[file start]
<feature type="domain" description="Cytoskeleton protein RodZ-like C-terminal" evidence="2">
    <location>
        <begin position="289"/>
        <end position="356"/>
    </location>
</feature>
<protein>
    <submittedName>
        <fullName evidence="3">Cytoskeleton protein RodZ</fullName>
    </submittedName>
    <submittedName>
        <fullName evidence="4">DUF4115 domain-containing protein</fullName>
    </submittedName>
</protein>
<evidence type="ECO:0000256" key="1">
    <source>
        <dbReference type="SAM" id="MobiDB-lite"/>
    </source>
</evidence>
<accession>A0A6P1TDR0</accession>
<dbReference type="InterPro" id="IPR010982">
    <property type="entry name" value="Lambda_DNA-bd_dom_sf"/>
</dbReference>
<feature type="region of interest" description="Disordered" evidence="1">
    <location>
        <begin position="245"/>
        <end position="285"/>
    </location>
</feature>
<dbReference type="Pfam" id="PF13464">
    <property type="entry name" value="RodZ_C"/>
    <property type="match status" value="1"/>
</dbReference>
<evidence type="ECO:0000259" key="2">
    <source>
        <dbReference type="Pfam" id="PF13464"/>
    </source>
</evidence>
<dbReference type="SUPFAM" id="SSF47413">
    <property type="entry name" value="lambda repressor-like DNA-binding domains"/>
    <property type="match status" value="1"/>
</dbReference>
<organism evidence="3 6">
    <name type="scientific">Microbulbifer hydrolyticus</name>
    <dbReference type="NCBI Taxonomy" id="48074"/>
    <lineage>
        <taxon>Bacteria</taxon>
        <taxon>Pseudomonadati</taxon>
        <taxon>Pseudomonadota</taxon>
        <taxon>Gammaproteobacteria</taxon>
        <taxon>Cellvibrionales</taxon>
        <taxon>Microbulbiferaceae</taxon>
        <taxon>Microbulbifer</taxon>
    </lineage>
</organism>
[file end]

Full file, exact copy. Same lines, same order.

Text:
<feature type="domain" description="Cytoskeleton protein RodZ-like C-terminal" evidence="2">
    <location>
        <begin position="289"/>
        <end position="356"/>
    </location>
</feature>
<protein>
    <submittedName>
        <fullName evidence="3">Cytoskeleton protein RodZ</fullName>
    </submittedName>
    <submittedName>
        <fullName evidence="4">DUF4115 domain-containing protein</fullName>
    </submittedName>
</protein>
<evidence type="ECO:0000256" key="1">
    <source>
        <dbReference type="SAM" id="MobiDB-lite"/>
    </source>
</evidence>
<accession>A0A6P1TDR0</accession>
<dbReference type="InterPro" id="IPR010982">
    <property type="entry name" value="Lambda_DNA-bd_dom_sf"/>
</dbReference>
<feature type="region of interest" description="Disordered" evidence="1">
    <location>
        <begin position="245"/>
        <end position="285"/>
    </location>
</feature>
<dbReference type="Pfam" id="PF13464">
    <property type="entry name" value="RodZ_C"/>
    <property type="match status" value="1"/>
</dbReference>
<evidence type="ECO:0000259" key="2">
    <source>
        <dbReference type="Pfam" id="PF13464"/>
    </source>
</evidence>
<dbReference type="SUPFAM" id="SSF47413">
    <property type="entry name" value="lambda repressor-like DNA-binding domains"/>
    <property type="match status" value="1"/>
</dbReference>
<organism evidence="3 6">
    <name type="scientific">Microbulbifer hydrolyticus</name>
    <dbReference type="NCBI Taxonomy" id="48074"/>
    <lineage>
        <taxon>Bacteria</taxon>
        <taxon>Pseudomonadati</taxon>
        <taxon>Pseudomonadota</taxon>
        <taxon>Gammaproteobacteria</taxon>
        <taxon>Cellvibrionales</taxon>
        <taxon>Microbulbiferaceae</taxon>
        <taxon>Microbulbifer</taxon>
    </lineage>
</organism>